No Single Supplement Prevents Dementia

As the number of failed clinical trials for drugs to treat or prevent Alzheimer’s disease continues to grow, researchers are hard at work exploring new avenues to help prevent a rapidly aging population from developing dementia.   But it’s not a magic drug or supplement that helps protect against this dreaded disease that robs older adults of their memories and their independence; currently, the best dementia prevention strategies are to get more exercise, manage high blood pressure and stay mentally active.

Middle aged adults, especially those caring for an elderly loved-one with dementia, may be looking for any and all means of preventing their own cognitive decline. But a recent New York Times report in The New Old Age that takes a deep dive into the subject warns older adults that most supplements that boast of their brain-protective powers are little more than snake oil.   Although roughly 80 percent of older adults are taking some kind of dietary supplement, according to the U.S. Food and Drug Administration, most have no evidence to back up their claims to treat or prevent a multitude of health problems. 

Rather tha throw money at the problem, research tells us that eating a healthy, Mediterranean-style diet, getting regular moderate exercise and staying engaged by learning new skills are the best ways to reduce the risk for dementia.   There is a genetic component to developing Alzheimer’s disease and dementia in older age but taking action early can slow if not prevent diseases that impair cognition.   Controlling high blood pressure throughout middle and older age is also linked with significantly reducing the risk for mild cognitive impairment, which often precedes a diagnosis of dementia.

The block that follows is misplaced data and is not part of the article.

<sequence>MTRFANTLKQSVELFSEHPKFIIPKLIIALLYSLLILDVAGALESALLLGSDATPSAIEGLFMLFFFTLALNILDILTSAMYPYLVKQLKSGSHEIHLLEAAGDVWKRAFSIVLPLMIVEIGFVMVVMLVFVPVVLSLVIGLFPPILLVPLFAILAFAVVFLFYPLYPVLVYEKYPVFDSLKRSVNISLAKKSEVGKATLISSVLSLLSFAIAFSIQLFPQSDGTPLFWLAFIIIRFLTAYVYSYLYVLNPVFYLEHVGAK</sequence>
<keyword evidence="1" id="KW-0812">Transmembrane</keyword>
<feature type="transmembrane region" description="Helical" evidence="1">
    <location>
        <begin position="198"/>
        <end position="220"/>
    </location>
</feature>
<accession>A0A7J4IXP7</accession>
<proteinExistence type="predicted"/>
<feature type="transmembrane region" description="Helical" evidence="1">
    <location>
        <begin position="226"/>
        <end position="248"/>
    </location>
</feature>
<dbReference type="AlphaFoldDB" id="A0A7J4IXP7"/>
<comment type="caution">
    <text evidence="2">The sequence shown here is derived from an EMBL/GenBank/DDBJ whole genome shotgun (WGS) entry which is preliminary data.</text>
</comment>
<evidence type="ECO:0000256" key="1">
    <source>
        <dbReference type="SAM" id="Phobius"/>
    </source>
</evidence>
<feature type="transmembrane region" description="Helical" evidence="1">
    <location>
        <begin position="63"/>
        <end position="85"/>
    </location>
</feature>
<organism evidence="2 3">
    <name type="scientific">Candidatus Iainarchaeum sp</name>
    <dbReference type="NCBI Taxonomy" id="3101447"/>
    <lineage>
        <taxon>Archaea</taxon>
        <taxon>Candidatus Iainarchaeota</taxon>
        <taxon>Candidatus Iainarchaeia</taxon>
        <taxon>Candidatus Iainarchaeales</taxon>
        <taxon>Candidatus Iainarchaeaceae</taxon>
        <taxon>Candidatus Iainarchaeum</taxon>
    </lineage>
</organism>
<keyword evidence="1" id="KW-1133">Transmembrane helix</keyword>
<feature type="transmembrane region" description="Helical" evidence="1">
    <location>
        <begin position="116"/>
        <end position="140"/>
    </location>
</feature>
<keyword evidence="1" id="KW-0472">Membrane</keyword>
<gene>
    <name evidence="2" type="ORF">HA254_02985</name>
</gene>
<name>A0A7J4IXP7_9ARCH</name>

American Heart Association 2017  Blood Pressure Guidelines 

  • Previous guidelines identified high blood pressure as ≥ 140/90 mm Hg. This guideline now defines high blood pressure to be anyone with a systolic blood pressure (SBP) ≥ 130 mm Hg or diastolic blood pressure (DBP) ≥ 80 mm Hg.
  • The change will mean more patients are diagnosed with hypertension. 

In addition to exercise, diet and treating high blood pressure, experts advise older adults to stay socially connected, get enough sleep, stop smoking, properly manage diabetes and seek treatment for hearing loss and depression.  Obesity, a growing epidemic among North American adults, also plays a role in the development of dementia. 

In a nutshell; save your dollars for a new pair of walking shoes and a grocery cart full of fresh fruits, vegetables and fish and take your prescription medication as directed by your doctor.  

Learn more about dementia prevention, intervention and care by following this link to the Lancet Commission on Dementia Prevention’s 2017 report.